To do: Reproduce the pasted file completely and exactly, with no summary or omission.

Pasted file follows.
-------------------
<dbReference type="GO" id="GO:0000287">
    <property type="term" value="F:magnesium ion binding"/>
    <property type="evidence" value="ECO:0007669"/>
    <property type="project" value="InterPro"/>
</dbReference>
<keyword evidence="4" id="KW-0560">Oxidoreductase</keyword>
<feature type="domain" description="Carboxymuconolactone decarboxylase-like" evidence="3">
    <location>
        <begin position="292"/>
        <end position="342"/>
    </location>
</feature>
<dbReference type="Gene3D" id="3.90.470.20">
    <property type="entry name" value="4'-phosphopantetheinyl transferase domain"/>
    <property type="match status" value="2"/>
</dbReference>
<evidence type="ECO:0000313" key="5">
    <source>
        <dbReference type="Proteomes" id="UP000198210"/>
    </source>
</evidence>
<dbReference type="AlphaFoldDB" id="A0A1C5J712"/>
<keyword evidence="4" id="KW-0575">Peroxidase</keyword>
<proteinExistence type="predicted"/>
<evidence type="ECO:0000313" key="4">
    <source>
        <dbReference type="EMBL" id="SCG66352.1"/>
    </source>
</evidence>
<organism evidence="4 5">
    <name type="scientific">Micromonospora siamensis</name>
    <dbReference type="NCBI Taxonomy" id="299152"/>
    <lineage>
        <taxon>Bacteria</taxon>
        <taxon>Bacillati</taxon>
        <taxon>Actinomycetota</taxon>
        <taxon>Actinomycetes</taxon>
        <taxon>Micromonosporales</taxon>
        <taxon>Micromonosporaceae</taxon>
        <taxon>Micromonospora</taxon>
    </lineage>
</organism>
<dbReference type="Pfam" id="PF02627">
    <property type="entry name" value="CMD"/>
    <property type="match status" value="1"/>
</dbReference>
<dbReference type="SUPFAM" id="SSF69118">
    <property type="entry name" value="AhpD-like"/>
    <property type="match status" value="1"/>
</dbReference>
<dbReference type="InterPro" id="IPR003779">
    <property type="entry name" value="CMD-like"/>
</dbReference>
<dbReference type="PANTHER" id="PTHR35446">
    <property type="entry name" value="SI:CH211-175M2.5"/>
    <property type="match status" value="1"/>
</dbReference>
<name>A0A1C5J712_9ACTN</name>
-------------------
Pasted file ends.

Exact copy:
<dbReference type="GO" id="GO:0000287">
    <property type="term" value="F:magnesium ion binding"/>
    <property type="evidence" value="ECO:0007669"/>
    <property type="project" value="InterPro"/>
</dbReference>
<keyword evidence="4" id="KW-0560">Oxidoreductase</keyword>
<feature type="domain" description="Carboxymuconolactone decarboxylase-like" evidence="3">
    <location>
        <begin position="292"/>
        <end position="342"/>
    </location>
</feature>
<dbReference type="Gene3D" id="3.90.470.20">
    <property type="entry name" value="4'-phosphopantetheinyl transferase domain"/>
    <property type="match status" value="2"/>
</dbReference>
<evidence type="ECO:0000313" key="5">
    <source>
        <dbReference type="Proteomes" id="UP000198210"/>
    </source>
</evidence>
<dbReference type="AlphaFoldDB" id="A0A1C5J712"/>
<keyword evidence="4" id="KW-0575">Peroxidase</keyword>
<proteinExistence type="predicted"/>
<evidence type="ECO:0000313" key="4">
    <source>
        <dbReference type="EMBL" id="SCG66352.1"/>
    </source>
</evidence>
<organism evidence="4 5">
    <name type="scientific">Micromonospora siamensis</name>
    <dbReference type="NCBI Taxonomy" id="299152"/>
    <lineage>
        <taxon>Bacteria</taxon>
        <taxon>Bacillati</taxon>
        <taxon>Actinomycetota</taxon>
        <taxon>Actinomycetes</taxon>
        <taxon>Micromonosporales</taxon>
        <taxon>Micromonosporaceae</taxon>
        <taxon>Micromonospora</taxon>
    </lineage>
</organism>
<dbReference type="Pfam" id="PF02627">
    <property type="entry name" value="CMD"/>
    <property type="match status" value="1"/>
</dbReference>
<dbReference type="SUPFAM" id="SSF69118">
    <property type="entry name" value="AhpD-like"/>
    <property type="match status" value="1"/>
</dbReference>
<dbReference type="InterPro" id="IPR003779">
    <property type="entry name" value="CMD-like"/>
</dbReference>
<dbReference type="PANTHER" id="PTHR35446">
    <property type="entry name" value="SI:CH211-175M2.5"/>
    <property type="match status" value="1"/>
</dbReference>
<name>A0A1C5J712_9ACTN</name>